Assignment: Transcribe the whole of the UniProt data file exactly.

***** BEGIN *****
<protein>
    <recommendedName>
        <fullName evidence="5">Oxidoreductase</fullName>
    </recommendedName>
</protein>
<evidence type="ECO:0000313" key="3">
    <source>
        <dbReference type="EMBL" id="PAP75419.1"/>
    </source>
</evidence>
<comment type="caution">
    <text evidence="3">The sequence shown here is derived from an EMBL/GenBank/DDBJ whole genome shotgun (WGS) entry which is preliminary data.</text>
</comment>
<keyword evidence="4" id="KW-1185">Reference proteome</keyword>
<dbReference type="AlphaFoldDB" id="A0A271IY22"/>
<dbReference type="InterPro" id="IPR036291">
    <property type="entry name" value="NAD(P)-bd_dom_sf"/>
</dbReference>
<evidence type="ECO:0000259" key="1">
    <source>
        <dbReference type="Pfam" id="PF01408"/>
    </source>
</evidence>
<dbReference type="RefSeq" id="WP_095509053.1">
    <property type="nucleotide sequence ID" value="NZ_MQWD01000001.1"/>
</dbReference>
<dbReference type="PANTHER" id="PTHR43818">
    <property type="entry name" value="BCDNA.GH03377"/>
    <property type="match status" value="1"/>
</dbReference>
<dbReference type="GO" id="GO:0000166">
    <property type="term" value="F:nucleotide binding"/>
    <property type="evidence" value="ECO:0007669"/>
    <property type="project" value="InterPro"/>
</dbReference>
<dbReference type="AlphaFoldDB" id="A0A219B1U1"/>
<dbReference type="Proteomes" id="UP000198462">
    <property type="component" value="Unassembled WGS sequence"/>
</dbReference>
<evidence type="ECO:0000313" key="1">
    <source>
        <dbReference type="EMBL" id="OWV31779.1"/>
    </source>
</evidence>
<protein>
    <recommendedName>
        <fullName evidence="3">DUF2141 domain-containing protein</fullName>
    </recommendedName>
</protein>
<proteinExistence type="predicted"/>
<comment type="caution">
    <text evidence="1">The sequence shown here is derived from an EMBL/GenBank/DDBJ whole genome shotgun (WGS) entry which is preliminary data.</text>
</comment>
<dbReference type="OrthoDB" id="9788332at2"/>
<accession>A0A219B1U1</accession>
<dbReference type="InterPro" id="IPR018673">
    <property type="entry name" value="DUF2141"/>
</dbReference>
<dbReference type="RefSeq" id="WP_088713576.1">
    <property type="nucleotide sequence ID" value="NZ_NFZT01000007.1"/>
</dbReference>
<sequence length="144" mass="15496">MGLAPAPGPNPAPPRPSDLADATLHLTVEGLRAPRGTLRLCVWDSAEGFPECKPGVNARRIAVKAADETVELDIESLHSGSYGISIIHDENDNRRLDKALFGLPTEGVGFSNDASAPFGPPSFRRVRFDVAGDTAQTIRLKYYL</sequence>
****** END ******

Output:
<protein>
    <recommendedName>
        <fullName evidence="5">Oxidoreductase</fullName>
    </recommendedName>
</protein>
<evidence type="ECO:0000313" key="3">
    <source>
        <dbReference type="EMBL" id="PAP75419.1"/>
    </source>
</evidence>
<comment type="caution">
    <text evidence="3">The sequence shown here is derived from an EMBL/GenBank/DDBJ whole genome shotgun (WGS) entry which is preliminary data.</text>
</comment>
<keyword evidence="4" id="KW-1185">Reference proteome</keyword>
<dbReference type="AlphaFoldDB" id="A0A271IY22"/>
<dbReference type="InterPro" id="IPR036291">
    <property type="entry name" value="NAD(P)-bd_dom_sf"/>
</dbReference>
<evidence type="ECO:0000259" key="1">
    <source>
        <dbReference type="Pfam" id="PF01408"/>
    </source>
</evidence>
<dbReference type="RefSeq" id="WP_095509053.1">
    <property type="nucleotide sequence ID" value="NZ_MQWD01000001.1"/>
</dbReference>
<dbReference type="PANTHER" id="PTHR43818">
    <property type="entry name" value="BCDNA.GH03377"/>
    <property type="match status" value="1"/>
</dbReference>
<dbReference type="GO" id="GO:0000166">
    <property type="term" value="F:nucleotide binding"/>
    <property type="evidence" value="ECO:0007669"/>
    <property type="project" value="InterPro"/>
</dbReference>
<dbReference type="AlphaFoldDB" id="A0A219B1U1"/>
<dbReference type="Proteomes" id="UP000198462">
    <property type="component" value="Unassembled WGS sequence"/>
</dbReference>
<evidence type="ECO:0000313" key="1">
    <source>
        <dbReference type="EMBL" id="OWV31779.1"/>
    </source>
</evidence>
<protein>
    <recommendedName>
        <fullName evidence="3">DUF2141 domain-containing protein</fullName>
    </recommendedName>
</protein>
<proteinExistence type="predicted"/>
<comment type="caution">
    <text evidence="1">The sequence shown here is derived from an EMBL/GenBank/DDBJ whole genome shotgun (WGS) entry which is preliminary data.</text>
</comment>
<dbReference type="OrthoDB" id="9788332at2"/>
<accession>A0A219B1U1</accession>
<dbReference type="InterPro" id="IPR018673">
    <property type="entry name" value="DUF2141"/>
</dbReference>
<dbReference type="RefSeq" id="WP_088713576.1">
    <property type="nucleotide sequence ID" value="NZ_NFZT01000007.1"/>
</dbReference>
<sequence length="144" mass="15496">MGLAPAPGPNPAPPRPSDLADATLHLTVEGLRAPRGTLRLCVWDSAEGFPECKPGVNARRIAVKAADETVELDIESLHSGSYGISIIHDENDNRRLDKALFGLPTEGVGFSNDASAPFGPPSFRRVRFDVAGDTAQTIRLKYYL</sequence>